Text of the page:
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Friday, 31 October 2014

Once more unto the Wear dear friends, once more. Oct 31st.
   Slightly down on numbers this Halloween, five of us Brian, Ray, John H , Dave and me) have elected for another walk in Weardale. It is a beautiful valley and looks very rural but on this walk there is evidence of old industries, some dating back hundreds of years.
The walk starts at Wolsingham and follows the Weardale Way  which is well marked in most places as it wanders over moorland and field but a map is more than pretty useful and the one to use is OS OL 31 North Pennines. It is also a real gadgie walk as it involves a bus journey,or two cars at least.
We drove to Stanhope and had breakfast at the Durham Dales Centre which also has a free car park.
Having got down to 13 stones (182 lb in US ) I just had tea.
We then caught the bus to Wolsingham a few miles east down the valley. The bus is operated by Weardale Travel, there are not many of them so if you want to do the walk this way look on their website for bus service 101. Friendly driver and they now have upped their technology and scan gadgie bus passes* instead of counting and making a note.
The journey to Wolsingham takes all of ten minutes and once off and having armed our pedometers we set off.
Weardale Coaches, great way to travel

                                              The River Wear at Wolsingham.
In Wolsingham look out for the sign say in Weardale Railway and follow it down to the river. Once across the river a sign post points to a track alongside the railway. It is marked as the Weardale Way on the map but ignore it, cross the railway bridge and walk uphill until you spot a sign post saying Ashes farm. This is the real Weardale Way. The farm track does indeed go to and through Ashes Farm.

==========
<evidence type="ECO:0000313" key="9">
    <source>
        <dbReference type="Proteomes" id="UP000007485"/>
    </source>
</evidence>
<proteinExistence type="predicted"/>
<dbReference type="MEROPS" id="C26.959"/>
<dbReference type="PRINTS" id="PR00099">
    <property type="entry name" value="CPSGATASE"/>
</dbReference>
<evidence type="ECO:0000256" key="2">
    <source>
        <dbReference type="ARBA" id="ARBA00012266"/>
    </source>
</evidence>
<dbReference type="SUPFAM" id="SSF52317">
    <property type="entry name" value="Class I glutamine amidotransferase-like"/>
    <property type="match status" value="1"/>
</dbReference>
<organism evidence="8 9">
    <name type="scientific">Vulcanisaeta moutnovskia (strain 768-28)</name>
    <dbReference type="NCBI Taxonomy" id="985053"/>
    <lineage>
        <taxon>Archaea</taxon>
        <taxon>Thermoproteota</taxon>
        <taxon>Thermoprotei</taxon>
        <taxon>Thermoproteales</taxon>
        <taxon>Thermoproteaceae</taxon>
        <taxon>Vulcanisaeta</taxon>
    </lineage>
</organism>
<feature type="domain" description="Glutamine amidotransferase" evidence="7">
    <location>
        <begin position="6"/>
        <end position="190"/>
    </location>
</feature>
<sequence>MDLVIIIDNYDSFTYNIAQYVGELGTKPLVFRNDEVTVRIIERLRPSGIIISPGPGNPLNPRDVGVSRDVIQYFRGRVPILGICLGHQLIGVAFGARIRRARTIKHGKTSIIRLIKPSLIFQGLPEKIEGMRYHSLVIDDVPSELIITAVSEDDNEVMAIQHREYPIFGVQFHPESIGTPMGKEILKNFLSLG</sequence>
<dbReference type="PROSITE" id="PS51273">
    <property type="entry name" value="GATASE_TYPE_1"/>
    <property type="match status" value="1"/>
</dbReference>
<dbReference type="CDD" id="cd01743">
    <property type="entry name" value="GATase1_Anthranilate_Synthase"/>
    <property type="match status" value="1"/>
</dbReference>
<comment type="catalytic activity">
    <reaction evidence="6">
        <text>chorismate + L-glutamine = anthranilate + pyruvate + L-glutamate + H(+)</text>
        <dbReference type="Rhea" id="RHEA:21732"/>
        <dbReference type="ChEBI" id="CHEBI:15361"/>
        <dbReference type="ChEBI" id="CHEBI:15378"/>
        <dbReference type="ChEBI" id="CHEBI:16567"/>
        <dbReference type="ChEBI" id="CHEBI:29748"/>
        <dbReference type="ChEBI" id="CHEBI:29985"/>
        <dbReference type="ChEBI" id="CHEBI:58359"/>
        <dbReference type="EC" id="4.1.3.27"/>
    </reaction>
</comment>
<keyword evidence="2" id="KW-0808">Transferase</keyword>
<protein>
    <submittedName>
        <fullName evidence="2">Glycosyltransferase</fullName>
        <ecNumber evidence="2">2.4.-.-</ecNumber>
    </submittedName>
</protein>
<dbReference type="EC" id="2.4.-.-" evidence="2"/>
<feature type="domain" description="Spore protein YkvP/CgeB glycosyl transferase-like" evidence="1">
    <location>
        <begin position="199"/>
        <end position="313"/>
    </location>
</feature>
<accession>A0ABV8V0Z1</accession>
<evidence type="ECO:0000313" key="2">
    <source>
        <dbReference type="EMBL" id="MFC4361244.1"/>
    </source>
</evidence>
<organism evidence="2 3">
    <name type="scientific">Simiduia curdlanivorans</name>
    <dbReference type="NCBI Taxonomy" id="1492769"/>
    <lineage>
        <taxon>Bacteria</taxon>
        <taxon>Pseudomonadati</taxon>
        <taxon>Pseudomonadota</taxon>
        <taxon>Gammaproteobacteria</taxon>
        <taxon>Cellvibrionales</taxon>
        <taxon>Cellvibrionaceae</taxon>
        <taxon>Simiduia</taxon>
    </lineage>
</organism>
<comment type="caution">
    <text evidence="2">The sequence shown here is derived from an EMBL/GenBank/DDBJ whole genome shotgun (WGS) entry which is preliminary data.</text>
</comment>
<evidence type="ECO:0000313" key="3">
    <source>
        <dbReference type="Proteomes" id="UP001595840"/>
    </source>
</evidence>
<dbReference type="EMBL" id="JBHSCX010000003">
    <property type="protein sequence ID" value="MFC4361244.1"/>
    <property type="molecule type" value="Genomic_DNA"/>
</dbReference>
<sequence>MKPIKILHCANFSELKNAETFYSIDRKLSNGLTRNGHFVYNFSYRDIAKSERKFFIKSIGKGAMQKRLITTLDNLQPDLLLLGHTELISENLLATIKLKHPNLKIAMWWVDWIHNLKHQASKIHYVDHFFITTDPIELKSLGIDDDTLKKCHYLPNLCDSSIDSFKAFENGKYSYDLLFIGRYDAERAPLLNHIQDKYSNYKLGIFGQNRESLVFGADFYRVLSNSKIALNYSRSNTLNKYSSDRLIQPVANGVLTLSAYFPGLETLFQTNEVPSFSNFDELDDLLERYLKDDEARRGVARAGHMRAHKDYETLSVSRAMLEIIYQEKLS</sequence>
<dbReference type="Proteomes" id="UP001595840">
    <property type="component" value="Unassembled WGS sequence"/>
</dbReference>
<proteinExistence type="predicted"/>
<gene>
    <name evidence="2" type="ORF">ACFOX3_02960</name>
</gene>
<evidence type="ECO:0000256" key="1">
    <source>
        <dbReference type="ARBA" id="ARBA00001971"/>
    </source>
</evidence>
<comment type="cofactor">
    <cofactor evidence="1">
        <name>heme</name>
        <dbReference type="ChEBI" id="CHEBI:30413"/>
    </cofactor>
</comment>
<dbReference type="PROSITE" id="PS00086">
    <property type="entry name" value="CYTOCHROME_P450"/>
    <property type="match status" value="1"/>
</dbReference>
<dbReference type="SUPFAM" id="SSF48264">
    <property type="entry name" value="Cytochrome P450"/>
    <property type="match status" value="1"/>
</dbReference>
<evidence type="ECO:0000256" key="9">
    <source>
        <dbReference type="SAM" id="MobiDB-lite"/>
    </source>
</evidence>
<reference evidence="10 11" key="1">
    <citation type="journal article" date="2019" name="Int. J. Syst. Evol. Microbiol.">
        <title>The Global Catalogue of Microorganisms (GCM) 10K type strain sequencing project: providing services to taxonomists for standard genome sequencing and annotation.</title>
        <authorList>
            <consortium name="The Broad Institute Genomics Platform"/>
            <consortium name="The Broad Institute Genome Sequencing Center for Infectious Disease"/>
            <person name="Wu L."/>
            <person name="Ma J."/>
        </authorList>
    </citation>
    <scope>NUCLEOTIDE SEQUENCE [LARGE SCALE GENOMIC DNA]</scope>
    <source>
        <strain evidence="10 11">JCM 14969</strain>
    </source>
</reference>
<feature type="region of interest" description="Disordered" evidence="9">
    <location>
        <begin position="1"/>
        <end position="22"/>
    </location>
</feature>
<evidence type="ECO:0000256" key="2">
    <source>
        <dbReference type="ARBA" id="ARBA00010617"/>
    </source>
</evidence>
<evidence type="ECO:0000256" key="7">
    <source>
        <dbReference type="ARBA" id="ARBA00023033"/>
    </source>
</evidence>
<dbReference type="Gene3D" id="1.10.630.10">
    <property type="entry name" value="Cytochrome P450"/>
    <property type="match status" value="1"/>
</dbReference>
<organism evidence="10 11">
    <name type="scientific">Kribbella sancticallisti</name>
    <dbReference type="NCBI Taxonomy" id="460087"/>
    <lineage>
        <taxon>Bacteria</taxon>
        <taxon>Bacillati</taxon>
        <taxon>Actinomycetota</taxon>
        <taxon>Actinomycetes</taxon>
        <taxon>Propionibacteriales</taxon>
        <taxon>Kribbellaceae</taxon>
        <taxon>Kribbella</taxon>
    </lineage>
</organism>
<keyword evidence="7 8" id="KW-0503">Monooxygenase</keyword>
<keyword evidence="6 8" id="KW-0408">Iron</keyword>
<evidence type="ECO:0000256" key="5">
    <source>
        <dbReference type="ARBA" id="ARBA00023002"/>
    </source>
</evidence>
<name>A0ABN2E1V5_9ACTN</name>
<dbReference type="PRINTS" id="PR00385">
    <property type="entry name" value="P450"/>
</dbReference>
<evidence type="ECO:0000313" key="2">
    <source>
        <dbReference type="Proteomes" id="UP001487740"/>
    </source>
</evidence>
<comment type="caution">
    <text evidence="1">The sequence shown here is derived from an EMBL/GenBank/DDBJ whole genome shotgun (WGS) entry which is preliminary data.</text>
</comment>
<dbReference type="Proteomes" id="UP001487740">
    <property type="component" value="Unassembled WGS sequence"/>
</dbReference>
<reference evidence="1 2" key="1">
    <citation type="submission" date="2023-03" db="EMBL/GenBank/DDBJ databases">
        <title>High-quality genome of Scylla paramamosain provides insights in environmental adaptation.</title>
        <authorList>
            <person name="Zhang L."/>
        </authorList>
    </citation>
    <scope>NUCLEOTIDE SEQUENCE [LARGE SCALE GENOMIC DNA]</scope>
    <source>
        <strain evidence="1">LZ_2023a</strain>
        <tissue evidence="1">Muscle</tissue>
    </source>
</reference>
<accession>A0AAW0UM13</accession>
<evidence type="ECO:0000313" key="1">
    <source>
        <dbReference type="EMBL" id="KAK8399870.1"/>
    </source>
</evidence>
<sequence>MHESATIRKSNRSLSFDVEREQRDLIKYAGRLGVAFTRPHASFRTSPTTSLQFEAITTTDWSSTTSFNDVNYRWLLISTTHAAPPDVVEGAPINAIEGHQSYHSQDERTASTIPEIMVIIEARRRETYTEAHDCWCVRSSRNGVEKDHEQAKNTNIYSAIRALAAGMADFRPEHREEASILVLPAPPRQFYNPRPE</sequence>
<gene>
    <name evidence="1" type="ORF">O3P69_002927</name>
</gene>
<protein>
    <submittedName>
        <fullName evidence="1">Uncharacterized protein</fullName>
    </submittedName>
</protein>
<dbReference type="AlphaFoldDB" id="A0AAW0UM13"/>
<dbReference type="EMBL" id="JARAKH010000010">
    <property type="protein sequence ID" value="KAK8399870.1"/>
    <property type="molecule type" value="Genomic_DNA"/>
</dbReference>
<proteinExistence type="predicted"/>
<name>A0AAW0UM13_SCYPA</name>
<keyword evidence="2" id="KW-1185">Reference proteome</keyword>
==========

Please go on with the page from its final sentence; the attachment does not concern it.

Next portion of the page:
A gate fastening for the book, unique.
                                                                                                                                              
Follow the little yellow Weardale Way markers on gate posts  towards the wonderfully named Towdy Potts farm and continue over fields in a western direction before turning south and climbing through fields with some curious cows and calves until you hit heather covered moorland. Plenty of grouse too.This is Sunnyside Ridge, in the distance a small clump of trees is known as the Elephant Trees because they look vaguely like a small group of pachyderms walking line astern.


                                     The Elephant Trees, oh come on, use your imagination
Just short of this group of trees the path turns north. We stopped in what looked like a shell hole and declared a Herbie Spot. Sandwiches and coffee, Hobnob flapjack, caramel chocolate muffins,almond slices and mini bramley apple pies. (184 pounds) I was accused of eating healthily because I also had an apple. Considering the date it was remarkably warm although a little breezy, warmest Halloween in the UK since records began, apparently. Preparing for hell.
Back to the directions;
Head downhill towards the farm at West Biggins. Biggins apparently means barley. West Biggins has some noisy dogs. At the bottom of the hill the track turns almost back on itself and follows the Bollihope Burn. The first farm really has gone for technology; a button operated gate. We opted for the side gate and the very narrow footpath alongside the track.